Inc., of Richardson, Texas, among others, are already players in the SMB
Still, it isn't a crowded market. Judy Sweeney, research director at
Boston-based AMR Research Inc., says SMBs -- especially small recruiting
firms -- are unders erved for applicant-tracking systems. "There
aren't a lot of packaged solutions for those recruiters on the market
today," Sweeney says.
First-Time Channel Play
Giehll hopes his new division will experience success similar to
that of the other Bond division he heads. He became CEO of eEmpACT, a
Bloomington, Minn.-based, then-independent maker of staffing software,
EmpACT's growth was slow prior to Giehll's arrival, but the company has
rocketed from $1 million to $5 million in annual revenues over the last
five years. In February 2005, Giehll agreed to merge eEmpACT with Bond,
a U.K.-based HR software vendor; eEmpACT, like StarSearcher, is now a
division of the British company. Giehll is CEO of both divisions, and
both divisions' products carry the Bond name.
StarSearcher, however, won't be sold as an integrated application with
the eEmpACT product, which includes some overlapping features but also
offers functionality for timesheets, invoicing and payroll. That's because
Giehll and Bond are charting a new course with the StarSearcher division
-- one that leads directly to the Microsoft sales channel. Bond, itself
a Gold Certified Partner, has always been a direct-sales company. (eEmpACT
was, too, as an independent company and still is as a division of Bond.)
But Microsoft channel partners, and only Microsoft channel partners,
will sell StarSearcherATS. Giehll is building a network, consisting of
primarily Gold Certified Partners, to take the new product to market.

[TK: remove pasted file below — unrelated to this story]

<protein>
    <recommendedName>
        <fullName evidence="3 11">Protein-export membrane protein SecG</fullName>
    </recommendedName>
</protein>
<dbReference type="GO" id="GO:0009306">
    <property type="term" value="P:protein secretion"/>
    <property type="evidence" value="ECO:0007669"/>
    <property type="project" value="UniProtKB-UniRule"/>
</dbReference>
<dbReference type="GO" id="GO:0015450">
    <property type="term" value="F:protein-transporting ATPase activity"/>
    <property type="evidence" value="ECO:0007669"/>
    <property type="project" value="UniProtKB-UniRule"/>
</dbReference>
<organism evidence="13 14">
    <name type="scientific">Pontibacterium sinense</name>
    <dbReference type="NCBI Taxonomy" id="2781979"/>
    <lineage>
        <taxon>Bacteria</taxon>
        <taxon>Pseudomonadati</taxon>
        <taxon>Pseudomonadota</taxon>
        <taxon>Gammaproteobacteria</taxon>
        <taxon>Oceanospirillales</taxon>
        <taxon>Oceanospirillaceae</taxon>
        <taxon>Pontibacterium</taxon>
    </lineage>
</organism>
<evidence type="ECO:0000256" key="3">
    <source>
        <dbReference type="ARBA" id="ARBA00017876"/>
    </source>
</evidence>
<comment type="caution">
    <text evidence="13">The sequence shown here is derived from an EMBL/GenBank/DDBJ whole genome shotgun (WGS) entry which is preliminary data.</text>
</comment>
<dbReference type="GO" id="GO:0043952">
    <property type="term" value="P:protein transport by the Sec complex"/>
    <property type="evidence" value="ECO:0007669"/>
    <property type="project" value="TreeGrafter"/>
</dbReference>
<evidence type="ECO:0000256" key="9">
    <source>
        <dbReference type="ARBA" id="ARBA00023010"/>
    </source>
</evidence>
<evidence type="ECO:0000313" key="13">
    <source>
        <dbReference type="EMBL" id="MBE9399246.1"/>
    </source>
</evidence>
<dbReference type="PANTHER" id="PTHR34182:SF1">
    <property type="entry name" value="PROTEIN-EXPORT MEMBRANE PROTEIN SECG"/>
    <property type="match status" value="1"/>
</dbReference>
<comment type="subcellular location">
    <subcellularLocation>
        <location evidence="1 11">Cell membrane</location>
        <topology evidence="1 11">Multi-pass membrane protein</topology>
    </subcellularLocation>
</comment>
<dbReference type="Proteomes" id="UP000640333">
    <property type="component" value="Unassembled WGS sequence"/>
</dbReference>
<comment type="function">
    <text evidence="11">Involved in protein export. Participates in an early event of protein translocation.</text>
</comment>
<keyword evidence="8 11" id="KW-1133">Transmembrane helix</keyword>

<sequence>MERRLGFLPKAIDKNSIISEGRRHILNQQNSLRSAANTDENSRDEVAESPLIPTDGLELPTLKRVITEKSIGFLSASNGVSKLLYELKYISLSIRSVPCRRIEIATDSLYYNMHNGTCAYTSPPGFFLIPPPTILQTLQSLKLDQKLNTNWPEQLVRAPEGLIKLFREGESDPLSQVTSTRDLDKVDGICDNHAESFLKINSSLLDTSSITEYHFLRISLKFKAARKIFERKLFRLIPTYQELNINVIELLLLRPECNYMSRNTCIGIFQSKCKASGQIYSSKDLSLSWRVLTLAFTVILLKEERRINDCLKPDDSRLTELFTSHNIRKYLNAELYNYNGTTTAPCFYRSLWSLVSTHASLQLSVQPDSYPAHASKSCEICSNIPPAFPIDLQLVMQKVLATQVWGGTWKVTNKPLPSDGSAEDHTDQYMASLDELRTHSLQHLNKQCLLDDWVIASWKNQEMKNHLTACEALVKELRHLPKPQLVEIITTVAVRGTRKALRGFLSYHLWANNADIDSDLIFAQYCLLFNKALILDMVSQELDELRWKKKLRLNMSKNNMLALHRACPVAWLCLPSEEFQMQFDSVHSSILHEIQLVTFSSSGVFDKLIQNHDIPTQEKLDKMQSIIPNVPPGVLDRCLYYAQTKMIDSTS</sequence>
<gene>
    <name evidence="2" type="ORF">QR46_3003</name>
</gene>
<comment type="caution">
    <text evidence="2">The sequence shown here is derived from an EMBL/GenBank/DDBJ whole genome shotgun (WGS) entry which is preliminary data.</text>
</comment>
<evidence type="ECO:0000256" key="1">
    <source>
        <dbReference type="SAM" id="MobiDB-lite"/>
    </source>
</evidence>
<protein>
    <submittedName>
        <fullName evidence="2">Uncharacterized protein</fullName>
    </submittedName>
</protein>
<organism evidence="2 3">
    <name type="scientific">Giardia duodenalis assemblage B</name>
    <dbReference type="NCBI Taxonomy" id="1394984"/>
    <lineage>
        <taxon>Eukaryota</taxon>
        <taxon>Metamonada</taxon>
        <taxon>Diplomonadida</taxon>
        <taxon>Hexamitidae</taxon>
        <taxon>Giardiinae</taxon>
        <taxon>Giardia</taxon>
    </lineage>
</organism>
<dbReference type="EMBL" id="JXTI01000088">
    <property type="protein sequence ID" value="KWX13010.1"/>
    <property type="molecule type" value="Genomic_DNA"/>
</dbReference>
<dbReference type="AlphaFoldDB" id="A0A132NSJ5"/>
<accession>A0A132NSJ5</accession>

His new division studied 12 partner programs from independent software
vendors and brought the best practices of each into the StarSearcher partner
Going the channel route made sense for StarSearcher given how quickly
potential customers are likely to need an ATS, Giehll says. There was
further synergy in the fact that StarSearcher plans to integrate the ATS
product with the HR modules in Microsoft's Dynamics ERP suites, with the
first basic integration available by the end of 2006. The new product
also integrates with SQL Server, Outlook and Office.
"We knew that for us to go and build from scratch a global sales
force would just take too long," Giehll says. "We looked at
the effectiveness of the Microsoft channel and the fact that our solution
was based on Microsoft technology, and it made sense for us to develop
the channel for it. That allows us to get that product out there for a
lot of people right when they're going to need it. These businesses don't
have four or five years to figure this out; they're going to feel the
The Pitch to Partners
Although StarSearcherATS represents the company's first channel play,
Giehll says that the new division won't cut partners' legs out from underneath
them by selling directly into StarSearcher accounts. Bond has gone a s
far as giving StarSearcherATS a completely different look and feel from
the eEmpACT product: The interfaces of the products are different, and
the applications don't interface with each other.
Giehll believes that the partner channel will provide StarSearcher with
an advantage over its competitors -- many of whom only offer hosted
models of their applications, and most of whom don't sell through the
channel -- because customers will be able to get their applicant-tracking
solutions from Microsoft partners they already know rather than through
direct sales from a separate vendor.
"In the end, these companies don't want all these different systems
-- they want integrated systems," Giehll says. "They want
to be able to go to one single partner."
StarSearcher's pitch to partners is clear. Ultimately, Giehll says, each
of those partners faces the following choice: "Either I stand on
the sidelines and let that money go to all those direct-sales teams, or
I get involved and make sure all that money is coming my way."